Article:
Artists Who Died in 2015 Get Immortalized in ‘Faces of Death’ Art Project
Chris Burden, Leonard Nimoy, and Cecil the Lion are among those honored.
As the year draws to a close, artnet News remembers those who died this year, including former Artforum editor Ingrid Sischy, lawn flamingo inventor Don Featherstone, Star Trek actor and photographer Leonard Nimoy, and performance artist Chris Burden. They are among the 87 celebrities immortalized on this year’s “Faces of Death” shirt, an annual art project in which anyone can contribute a drawing of someone who has passed away during the previous year.
There’s “a lot of herding of cats to get everyone organized together at the same time,” Brooklyn artist and organizer Michael Hambouz told artnet News of the 86-artist project in a phone call. Other belated figures on the shirt who have factored into artnet News headlines this year include Simpsons creator Sam Simon, actor Christopher Lee, photographer Mary Ellen Mark, and King Abdullah of Saudi Arabia.
“Faces of Death” was founded by Milton Carter in 1997, and first appeared in a music zine before transitioning to t-shirt form in 2002. Hambouz contributed a sketch of actor Ernest Borgnine in 2012 before taking the reins the following year. It’s really taken off since he started an Instagram account a couple years ago in order to share the drawings as he received them.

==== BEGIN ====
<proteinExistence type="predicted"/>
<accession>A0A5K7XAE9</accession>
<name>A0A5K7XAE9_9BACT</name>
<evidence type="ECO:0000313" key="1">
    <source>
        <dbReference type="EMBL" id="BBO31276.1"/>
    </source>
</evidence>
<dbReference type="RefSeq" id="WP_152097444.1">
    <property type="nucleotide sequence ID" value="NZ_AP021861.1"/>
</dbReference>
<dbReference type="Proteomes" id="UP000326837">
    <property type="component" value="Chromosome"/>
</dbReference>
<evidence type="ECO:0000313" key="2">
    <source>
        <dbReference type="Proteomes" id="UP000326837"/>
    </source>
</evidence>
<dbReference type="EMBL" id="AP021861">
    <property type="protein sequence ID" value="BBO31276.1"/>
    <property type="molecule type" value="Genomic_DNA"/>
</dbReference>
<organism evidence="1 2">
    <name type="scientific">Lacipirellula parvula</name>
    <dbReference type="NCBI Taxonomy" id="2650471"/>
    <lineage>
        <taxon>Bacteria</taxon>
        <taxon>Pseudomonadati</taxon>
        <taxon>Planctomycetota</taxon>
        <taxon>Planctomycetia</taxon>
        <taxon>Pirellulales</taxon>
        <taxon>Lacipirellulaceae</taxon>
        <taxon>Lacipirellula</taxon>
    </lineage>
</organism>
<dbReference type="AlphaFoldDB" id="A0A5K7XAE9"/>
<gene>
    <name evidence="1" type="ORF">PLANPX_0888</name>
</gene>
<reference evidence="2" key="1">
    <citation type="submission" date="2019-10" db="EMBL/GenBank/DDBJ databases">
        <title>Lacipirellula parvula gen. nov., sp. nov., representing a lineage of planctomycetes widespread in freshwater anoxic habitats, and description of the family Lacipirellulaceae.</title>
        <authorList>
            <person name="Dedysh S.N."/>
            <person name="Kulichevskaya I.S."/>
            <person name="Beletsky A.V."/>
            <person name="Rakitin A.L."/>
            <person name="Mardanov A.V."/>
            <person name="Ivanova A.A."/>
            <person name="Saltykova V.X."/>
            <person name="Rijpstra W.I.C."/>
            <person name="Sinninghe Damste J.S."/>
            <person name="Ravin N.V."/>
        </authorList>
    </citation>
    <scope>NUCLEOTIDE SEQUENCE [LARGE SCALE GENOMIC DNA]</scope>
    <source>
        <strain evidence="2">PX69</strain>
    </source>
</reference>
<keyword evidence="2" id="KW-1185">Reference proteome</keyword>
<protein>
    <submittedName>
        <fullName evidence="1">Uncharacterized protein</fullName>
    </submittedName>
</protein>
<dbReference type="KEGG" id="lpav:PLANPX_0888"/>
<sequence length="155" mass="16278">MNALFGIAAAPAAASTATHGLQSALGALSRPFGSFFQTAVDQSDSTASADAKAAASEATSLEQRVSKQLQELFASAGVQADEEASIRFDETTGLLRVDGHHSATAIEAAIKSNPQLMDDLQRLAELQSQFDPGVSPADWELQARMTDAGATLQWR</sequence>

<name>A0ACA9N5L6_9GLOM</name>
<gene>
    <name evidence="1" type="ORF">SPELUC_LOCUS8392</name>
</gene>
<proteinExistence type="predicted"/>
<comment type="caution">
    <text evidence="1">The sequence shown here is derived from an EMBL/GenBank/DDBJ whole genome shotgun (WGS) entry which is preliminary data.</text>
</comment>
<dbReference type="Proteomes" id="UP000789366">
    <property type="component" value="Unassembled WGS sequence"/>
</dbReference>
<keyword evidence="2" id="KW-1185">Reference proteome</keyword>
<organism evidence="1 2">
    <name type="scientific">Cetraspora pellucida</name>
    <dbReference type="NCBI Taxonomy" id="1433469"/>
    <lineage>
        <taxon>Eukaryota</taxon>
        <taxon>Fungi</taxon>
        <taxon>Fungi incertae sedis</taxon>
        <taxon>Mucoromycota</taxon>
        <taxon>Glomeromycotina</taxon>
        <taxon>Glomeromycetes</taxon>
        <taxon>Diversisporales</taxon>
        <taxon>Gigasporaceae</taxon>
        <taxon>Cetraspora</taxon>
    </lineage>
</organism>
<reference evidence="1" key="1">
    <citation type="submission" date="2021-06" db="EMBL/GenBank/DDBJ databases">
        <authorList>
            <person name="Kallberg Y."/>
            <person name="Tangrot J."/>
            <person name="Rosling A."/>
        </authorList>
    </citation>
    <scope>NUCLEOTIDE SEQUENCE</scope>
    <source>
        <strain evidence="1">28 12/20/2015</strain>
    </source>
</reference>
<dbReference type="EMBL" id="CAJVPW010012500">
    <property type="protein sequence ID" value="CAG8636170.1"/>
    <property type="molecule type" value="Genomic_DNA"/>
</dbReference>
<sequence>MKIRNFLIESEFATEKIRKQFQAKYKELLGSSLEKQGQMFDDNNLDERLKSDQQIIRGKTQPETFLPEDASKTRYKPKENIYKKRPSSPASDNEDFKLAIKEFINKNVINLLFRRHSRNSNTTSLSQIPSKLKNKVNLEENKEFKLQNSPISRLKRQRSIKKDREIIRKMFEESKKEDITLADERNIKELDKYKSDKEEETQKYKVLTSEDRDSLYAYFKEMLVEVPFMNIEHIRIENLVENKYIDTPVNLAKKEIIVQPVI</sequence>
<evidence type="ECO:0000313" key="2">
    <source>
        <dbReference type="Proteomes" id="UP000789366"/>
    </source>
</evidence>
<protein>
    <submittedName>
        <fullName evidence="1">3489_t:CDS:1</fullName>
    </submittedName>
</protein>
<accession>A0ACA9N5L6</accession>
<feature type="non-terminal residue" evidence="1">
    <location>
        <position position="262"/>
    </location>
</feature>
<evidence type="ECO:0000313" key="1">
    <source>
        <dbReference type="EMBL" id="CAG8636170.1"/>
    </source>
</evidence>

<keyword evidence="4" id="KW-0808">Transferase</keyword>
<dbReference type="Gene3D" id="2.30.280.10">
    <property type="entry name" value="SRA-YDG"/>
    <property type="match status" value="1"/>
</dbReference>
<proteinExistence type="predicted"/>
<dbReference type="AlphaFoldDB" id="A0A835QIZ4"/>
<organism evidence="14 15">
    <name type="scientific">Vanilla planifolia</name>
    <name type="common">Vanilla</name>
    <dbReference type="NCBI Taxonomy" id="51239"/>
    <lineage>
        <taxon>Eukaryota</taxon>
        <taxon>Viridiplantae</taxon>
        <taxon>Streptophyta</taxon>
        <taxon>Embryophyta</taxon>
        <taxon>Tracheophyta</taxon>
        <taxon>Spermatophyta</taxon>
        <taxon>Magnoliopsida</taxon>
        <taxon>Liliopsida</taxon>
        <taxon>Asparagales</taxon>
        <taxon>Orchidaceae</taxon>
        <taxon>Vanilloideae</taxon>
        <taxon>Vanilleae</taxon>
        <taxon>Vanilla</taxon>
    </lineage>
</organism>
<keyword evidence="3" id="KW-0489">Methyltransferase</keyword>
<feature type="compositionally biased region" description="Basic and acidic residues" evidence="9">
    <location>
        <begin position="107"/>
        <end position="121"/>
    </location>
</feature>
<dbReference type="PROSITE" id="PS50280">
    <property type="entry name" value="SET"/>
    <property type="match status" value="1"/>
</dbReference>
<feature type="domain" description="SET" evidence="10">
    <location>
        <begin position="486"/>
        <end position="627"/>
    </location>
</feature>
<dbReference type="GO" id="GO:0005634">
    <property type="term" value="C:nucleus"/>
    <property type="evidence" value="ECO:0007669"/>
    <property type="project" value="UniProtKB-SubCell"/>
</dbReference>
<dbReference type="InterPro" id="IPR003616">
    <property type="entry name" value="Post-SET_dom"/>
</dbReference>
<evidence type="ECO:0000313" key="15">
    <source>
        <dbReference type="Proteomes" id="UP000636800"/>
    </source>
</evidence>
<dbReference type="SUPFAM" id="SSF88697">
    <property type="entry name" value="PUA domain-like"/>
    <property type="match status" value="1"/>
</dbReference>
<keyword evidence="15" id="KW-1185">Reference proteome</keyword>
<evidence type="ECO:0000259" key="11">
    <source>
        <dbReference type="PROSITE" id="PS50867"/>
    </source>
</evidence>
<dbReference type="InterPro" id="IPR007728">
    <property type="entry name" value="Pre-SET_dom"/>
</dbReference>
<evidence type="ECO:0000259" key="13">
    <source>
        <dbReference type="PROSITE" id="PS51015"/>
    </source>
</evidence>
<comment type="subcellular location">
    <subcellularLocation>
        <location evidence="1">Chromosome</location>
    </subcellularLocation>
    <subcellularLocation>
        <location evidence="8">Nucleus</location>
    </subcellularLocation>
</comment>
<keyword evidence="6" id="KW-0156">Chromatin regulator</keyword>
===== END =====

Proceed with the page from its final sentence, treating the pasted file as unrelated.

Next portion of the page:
“I started getting requests from strangers who wanted to participate,” Hambouz recalled. “Just a couple of years ago there were only 30 artists on the shirt, and it’s almost tripled.”
“Faces of Death” is now an international affair, with contributors from all over the country, and from as far away as Kazakhstan and Japan.
Despite “the tongue in cheekiness of the title,” the project “is about celebrating and paying tribute,” said Hambouz. He keeps a running list throughout the year based on the obituary section of the New York Times, but contributing artists are free to make picks of their own—it would not have occurred to him, for instance, to include Cecil the Lion, but that turned out to be “a very sweet, heartwarming drawing.” Other featured celebrities include Twin Peaks “log lady” Catherine Coulson, and Mary Doyle Keefe, the model for Norman Rockwell‘s Rosie the Riveter.
One important aspect of “Faces of Death” is that anyone, no matter their artistic ability, is welcome to contribute. There are established artists who sell at galleries, like Maya Hayuk, as well as friends of Hambouz’s with no training who have “sheepishly asked” to take part.
“Oftentimes those who think that they can’t draw, draw the best drawings!” Hambouz insisted. “Everyone gets to mingle together… there’s no intimidation.”
“The Mary Ellen Mark is drawn by a photographer [Don Stahl] who never draws,” he added. “She was one of his idols and he wanted to pay tribute in whatever way he could.”
Each participant receives a free copy of the shirt (printed by sometimes-contributor Justin Tesa in Long Island City), either by mail or by picking one up at the opening event at Calico Gallery on December 12. Hambouz sells the rest for $20 each, just enough money to break even with a sell out. “There’s not any profit at the expense of anyone who has passed away,” he’s quick to point out.
See more “Faces of Death” drawings below:
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